CoffeeBeer >> Pint Pleasures >> Previous Beer Columns >> Three Rye Pubs
Ypres Castle Inn, Gungarden, Rye, East Sussex
Ye Olde Bell, High Street, Rye, East Sussex
The Cock Horse Inn, Main Street, Peasmarsh, East Sussex
My first impression of the town of Rye was on a wintery afternoon in November of 1982, toward the end of the first leg of my very first trip to Europe and England. I recall being struck by all the cobblestone streets, and that's how I always remembered Rye until recently: as a quaint English coastal town which would be murder on spike heels. Mind you, I wasn't wearing spike heels at the time -- or have I at any time, for that matter. Unless it's been temporarily essential for a party image or a band performance I've always worn sensible chunky-heeled shoes, good walking footwear that even my great grandmother would have approved of.
But Rye isn't simply a place to inspire lengthy discourses on clothing; it's also an interesting town to visit, brimming with history and charm. Back in the twelfth century the port of Rye, along with Winchelsea, was added to the Cinque Ports confederation (which then included Hastings, Romney, Hythe, Dover, and Sandwich). The two new members were called the "Two Ancient Towns", so as to not invalidate the "cinque", I suppose. I mean, why would they have renamed them the "Sept Ports" when "Cinque Ports" has a much nicer ring? Mind you, "Sept Ports" would be easier to pronounce, as the local Anglo pronunciation of Cinque Ports is Seenk Ports, not Sanque Ports. So the French turn in their collective grave once again, and the battle between the respective sensibilities of England and France continues. C'est la vie (and I don't mean "sest la vye").
Not far from the railway station and overlooking Rye Harbour sits a fine little pub, the Ypres Castle Inn. Situated halfway up a stairclimb which leads to Ypres Tower (part of Rye Castle), this pub is of the quiet sort, offering traditional pub games rather than noise -- although they do advertise live music on Sunday evenings. When five of us stopped in for a visit on a Sunday it was quite crowded, obviously a very popular spot for lunch. The menu did look inviting; but with the crowd and those six inviting hand pumps we decided at that moment a pint was more essential than a meal. Just across the stair steps from the pub is a pleasant beer garden nestled in the shadow of the Tower. We sat out here and the three of us who were adults enjoyed our nice, refreshingly different pints of Young's Ordinary Bitter (3.7% ABV, Young & Co. Brewery, Wandsworth, London) while the two 13-year-old girls with us made necklaces out of daisies. Does this sound like an idyllic scene or what?
Actually there were quite a few family groups in the garden, probably because it was Sunday. What is it about Sundays that brings so many English people out to lunch with their families? Why do so many pubs feature special Sunday roast lunches? Is it the Christian tradition of lunch after church? Why should going to church and listening to a sermon pique one's appetite for lunch?
I suppose, having grown up non-Christian, this is something I'll never figure out. But whatever drives people to enjoy themselves and eat good food, all the better, I say...
Closer to the center of town we stopped at Ye Olde Bell where we had another pint of Young's Ordinary Bitter. This pint was okay but not nearly as good as the one at the Ypres Castle. Could this be because Ye Olde Bell is located in the pulsating, throbbing, and redundantly pounding heart of the tourist section, a mere lane away from the famous but impressively overpriced Mermaid? I suppose surviving constant holiday hordes of tourists can be tough on any pub's image; unfortunately because of all the tourists I can't remember much about Ye Olde Bell except for the garden. That's where we sat and drank our beer, finally giving in to the urge to have an Easter lunch with everybody else. The food was okay, our fish pies pleasant if a bit bland, and the bread and chips were nice. Amazingly enough Ye Olde Bell sits directly across the street from a building called Easter Cottage. Coincidence?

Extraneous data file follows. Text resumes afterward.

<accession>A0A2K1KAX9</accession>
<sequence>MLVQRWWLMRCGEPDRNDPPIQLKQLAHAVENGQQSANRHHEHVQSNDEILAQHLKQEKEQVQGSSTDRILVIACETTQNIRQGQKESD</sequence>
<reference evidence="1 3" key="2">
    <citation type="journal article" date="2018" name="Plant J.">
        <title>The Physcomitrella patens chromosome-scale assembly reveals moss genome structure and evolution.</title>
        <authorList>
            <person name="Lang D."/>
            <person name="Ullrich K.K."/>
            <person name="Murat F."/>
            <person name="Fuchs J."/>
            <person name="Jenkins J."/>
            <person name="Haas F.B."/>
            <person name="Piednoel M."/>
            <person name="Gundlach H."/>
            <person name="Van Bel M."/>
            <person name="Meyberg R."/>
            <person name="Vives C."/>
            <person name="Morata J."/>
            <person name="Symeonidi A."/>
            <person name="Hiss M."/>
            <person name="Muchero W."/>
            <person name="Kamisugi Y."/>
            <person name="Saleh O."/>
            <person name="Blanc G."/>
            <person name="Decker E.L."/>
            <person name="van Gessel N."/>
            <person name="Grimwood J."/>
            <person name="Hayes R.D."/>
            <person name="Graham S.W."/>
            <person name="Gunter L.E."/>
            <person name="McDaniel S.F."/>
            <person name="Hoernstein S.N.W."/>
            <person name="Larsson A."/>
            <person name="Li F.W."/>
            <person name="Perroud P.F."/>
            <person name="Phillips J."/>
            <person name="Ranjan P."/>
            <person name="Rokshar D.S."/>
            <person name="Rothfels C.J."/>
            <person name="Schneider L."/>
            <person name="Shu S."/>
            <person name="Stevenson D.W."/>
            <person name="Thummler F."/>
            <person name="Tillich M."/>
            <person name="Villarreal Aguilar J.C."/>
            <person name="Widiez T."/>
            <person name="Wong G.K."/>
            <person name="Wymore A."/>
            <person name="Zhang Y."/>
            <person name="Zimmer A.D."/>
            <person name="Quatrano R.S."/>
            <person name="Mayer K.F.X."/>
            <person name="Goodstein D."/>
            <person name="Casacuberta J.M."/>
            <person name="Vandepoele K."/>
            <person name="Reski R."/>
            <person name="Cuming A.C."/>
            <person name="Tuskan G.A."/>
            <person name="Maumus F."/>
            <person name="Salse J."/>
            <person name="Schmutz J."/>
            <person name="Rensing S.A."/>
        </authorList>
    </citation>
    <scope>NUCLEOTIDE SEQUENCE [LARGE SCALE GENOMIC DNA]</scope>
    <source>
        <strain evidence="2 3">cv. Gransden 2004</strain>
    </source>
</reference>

Not far from Rye is the village of Cheesypeas -- er, I mean Peasycheese. No, actually it's Peasemarsh, a relatively peaceful place famous for the fact that Paul McCartney lives here. Right on the main road is the intriguingly-named Cock Horse Inn, a nice enough old pub with a pleasant beer garden in back offering a surprisingly tranquil view of the small holiday camp directly behind. Here we had pints of Harvey's Sussex Best Bitter (4.0% ABV, John Harvey Brewery, Lewes, East Sussex). This was an okay pint, not the most brilliant I've had but better than the worst. On second thought it was pretty average, which was disappointing seeing as how the pub has a large collection of real ale beer mats on display. You would expect something better, don't you think? Ah, well, the search for a truly decent pint of real ale is often a challenge, and perhaps another pub in Pease Marsh would have provided more satisfaction.
But one thing I have to give the Cock Horse credit for is its food. At first the menu items seemed extremely overpriced -- sandwiches at £2.25 and up, with the first prawn sandwich I've ever seen over £4.00! Yikes! But the sandwiches are big, the sharp cheddar and ham and tuna are all excellent, and the salads are tastefully done. So our lunch was quite enjoyable, even if it was merely a Friday in May as opposed to an Easter Sunday.
I still have one burning question about this pub: just what is a cock horse, anyway? I know what a cock is, and what a horse is, and even what a horse's...well, you know what I mean. But the sign on the road features a giant cock overshadowing a tiny horse. What does that signify? What could the signmaker have been thinking?
Just another mystery of life to ponder over a fine pint of real ale...